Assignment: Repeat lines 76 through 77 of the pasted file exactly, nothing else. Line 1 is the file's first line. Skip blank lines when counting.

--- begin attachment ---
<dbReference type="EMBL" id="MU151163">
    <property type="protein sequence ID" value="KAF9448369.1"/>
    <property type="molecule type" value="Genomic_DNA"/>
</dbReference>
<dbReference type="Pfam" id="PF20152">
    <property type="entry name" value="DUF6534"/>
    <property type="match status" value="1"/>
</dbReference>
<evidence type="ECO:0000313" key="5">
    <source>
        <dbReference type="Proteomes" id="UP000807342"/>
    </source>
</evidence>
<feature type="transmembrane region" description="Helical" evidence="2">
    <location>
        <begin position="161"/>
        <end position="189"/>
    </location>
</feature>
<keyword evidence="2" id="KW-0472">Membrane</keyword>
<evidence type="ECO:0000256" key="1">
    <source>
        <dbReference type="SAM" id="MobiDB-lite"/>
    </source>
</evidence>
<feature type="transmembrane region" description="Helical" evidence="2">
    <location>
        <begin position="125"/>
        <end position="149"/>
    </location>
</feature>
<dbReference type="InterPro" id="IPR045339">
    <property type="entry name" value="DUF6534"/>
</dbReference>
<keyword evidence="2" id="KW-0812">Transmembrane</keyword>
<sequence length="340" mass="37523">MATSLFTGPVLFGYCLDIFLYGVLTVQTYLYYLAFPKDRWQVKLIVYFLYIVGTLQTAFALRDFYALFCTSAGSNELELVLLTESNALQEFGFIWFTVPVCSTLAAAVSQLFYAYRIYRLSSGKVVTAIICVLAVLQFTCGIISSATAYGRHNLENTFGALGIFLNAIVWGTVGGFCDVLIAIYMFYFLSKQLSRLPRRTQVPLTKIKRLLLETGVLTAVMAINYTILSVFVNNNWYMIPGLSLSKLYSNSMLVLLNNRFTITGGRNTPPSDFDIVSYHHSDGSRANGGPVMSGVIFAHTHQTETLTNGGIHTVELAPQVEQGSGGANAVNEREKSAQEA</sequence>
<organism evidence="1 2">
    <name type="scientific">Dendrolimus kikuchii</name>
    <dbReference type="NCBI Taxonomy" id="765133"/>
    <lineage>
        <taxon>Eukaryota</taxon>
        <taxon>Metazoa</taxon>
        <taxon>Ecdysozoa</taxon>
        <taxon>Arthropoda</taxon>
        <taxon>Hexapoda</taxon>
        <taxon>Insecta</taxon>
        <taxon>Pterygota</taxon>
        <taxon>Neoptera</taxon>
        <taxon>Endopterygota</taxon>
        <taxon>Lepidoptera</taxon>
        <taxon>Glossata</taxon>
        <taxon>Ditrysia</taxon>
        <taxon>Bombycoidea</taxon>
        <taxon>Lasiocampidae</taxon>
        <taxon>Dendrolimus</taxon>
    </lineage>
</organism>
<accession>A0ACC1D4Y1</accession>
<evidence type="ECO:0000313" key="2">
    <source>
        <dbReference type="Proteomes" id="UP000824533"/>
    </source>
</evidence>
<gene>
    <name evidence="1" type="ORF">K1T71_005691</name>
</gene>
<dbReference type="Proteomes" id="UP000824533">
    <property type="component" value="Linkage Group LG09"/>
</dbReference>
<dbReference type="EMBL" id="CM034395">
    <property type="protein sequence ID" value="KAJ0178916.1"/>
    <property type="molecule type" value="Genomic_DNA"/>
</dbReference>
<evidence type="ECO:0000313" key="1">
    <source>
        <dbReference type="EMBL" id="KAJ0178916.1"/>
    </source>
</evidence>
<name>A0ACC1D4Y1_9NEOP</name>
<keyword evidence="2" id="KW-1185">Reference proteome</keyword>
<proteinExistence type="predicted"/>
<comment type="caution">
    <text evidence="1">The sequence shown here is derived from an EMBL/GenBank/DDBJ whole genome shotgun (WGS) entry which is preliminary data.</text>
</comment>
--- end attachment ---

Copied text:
        <dbReference type="EMBL" id="KAJ0178916.1"/>
    </source>